A gay Brooklyn food service worker alleged in a lawsuit filed Tuesday that Houston Rockets players used homophobic slurs to taunt him before a February 2013 game against the Brooklyn Nets at Barclays Center, and that the catering company for which he worked responded to his complaints about the treatment by blocking him from certain work assignments before firing him.
Rasean Tate's suit does not target the Nets or Barclays Center. Instead, the 28-year-old Brooklynite "is suing the Rockets and the company that handles catering at Barclays, Levy Restaurant Holdings, for a slew of civil rights violations and anti-gay discrimination," according to Selim Algar of the New York Post:
Tate claims that he was setting up a buffet in the visiting Rockets locker room before a game on Feb. 22, 2013, when he was all but chased from the area because he was gay.
“When the plaintiff’s back was turned to defendant Rockets players, he began to hear laughter and taunting voices saying ‘get this f—– out of here!’ ” according to the suit, and "'He’s trying to catch a sneaky-peeky!’"
The reeling server said that the jabs and snickering didn’t let up.
“These series of comments were repeated a number of times by defendant Rockets players and staff,” according to the suit. “Plaintiff could hear defendant Rockets players overlapping voices and laughter.”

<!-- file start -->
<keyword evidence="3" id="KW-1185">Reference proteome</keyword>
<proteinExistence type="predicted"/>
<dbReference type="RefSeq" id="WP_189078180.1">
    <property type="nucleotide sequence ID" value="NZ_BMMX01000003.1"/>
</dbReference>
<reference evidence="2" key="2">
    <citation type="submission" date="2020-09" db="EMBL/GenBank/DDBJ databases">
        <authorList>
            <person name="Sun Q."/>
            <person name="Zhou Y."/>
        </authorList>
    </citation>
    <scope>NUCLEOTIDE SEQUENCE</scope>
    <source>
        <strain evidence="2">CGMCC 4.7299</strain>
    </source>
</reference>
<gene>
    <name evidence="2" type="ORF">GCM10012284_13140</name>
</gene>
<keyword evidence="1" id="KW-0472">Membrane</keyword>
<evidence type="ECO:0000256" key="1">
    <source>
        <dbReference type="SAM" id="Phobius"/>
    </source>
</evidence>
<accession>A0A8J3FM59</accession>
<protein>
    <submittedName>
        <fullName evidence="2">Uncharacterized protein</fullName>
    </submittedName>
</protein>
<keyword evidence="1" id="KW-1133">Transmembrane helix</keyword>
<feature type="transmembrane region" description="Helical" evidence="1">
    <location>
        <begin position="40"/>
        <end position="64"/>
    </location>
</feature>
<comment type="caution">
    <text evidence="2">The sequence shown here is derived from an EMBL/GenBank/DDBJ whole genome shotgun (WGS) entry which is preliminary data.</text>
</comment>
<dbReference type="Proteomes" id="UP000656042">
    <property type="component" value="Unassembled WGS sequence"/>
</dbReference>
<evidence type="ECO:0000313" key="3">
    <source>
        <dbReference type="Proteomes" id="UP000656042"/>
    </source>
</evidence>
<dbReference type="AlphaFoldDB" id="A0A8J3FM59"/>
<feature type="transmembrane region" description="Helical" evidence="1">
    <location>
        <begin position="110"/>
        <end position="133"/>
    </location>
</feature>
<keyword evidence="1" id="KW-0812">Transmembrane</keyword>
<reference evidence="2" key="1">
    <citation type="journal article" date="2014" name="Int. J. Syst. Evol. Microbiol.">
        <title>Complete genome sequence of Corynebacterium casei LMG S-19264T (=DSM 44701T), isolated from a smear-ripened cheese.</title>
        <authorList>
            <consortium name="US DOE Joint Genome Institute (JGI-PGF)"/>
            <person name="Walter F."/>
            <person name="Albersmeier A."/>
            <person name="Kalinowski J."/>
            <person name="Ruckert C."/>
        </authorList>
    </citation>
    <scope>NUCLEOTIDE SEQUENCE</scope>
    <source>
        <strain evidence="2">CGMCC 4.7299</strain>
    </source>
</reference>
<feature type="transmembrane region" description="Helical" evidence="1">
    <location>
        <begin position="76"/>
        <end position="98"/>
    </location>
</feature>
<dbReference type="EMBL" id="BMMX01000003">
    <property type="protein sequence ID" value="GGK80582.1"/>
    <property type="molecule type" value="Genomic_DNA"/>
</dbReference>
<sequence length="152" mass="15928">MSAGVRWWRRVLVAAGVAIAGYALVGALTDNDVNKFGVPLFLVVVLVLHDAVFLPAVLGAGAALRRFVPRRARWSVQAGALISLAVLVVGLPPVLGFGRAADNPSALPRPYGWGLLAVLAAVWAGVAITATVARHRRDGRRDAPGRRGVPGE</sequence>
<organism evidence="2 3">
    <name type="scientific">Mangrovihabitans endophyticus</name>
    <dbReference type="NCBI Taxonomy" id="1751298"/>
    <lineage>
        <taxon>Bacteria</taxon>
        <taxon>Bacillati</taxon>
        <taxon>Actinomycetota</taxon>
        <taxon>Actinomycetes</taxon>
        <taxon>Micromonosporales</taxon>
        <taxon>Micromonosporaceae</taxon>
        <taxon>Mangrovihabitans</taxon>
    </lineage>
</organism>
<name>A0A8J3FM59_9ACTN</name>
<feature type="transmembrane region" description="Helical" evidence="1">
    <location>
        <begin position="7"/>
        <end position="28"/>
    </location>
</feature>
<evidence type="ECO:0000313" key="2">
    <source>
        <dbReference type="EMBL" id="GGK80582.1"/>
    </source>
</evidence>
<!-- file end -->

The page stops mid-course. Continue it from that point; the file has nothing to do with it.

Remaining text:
The suit does not identify which specific players allegedly made the remarks. Rockets forward Francisco Garcia told the Post he didn't “remember anyone saying anything to anybody last year, so I don’t have any comment on that.” Houston head coach Kevin McHale was likewise mum, according to Jonathan Feigen of the Houston Chronicle: “I don’t know anything about a lawsuit. Was it against me? Then I’m OK.”
Tate alleges that things got worse after he came forward about the incident, which was reportedly witnessed by a Nets representative who said he would "take care of it," according to John Marzulli of the New York Daily News:
According to the suit, Tate reported the incident to Levy’s catering manager, a Local 100 union representative, and received an apology from the Nets’ vice president of human resources.
Tate was also told that the Brookyn Nets players had attended a class on “tolerance and sensitivity training” in response to the Rockets' alleged behavior.
But Tate was the one who was benched. He said he was barred from working in dressing rooms, locker rooms and private VIP areas which are lucrative assignments because of the overtime pay.
He was suspended without pay in January for failing to follow instructions, such as maintaining a dirty chef table and retrieving a fork for a customer. Tate claims the accusations were retaliation for his sex harassment complaint.
Tate alleges the ban was a result of his sexual orientation — he acknowledges in the complaint that he is gay.
Representatives for Barclays Center and Levy Restaurants haven't yet commented on the suit. Tate directed the Daily News' inquiries to his lawyer.
“What happened to my client was deplorable,” Marjorie Mesidor, Tate's lawyer, told the Post. “It should not be tolerated by the Houston Rockets or Levy’s. What they needed to do was address his concerns, not retaliate against him for having the courage to speak up.”
You can read the full suit here:
Hat-tip to The Big Lead.
- - - - - - -
- Company Legal & Law Matters
- Houston Rockets
- Barclays Center
- Brooklyn Nets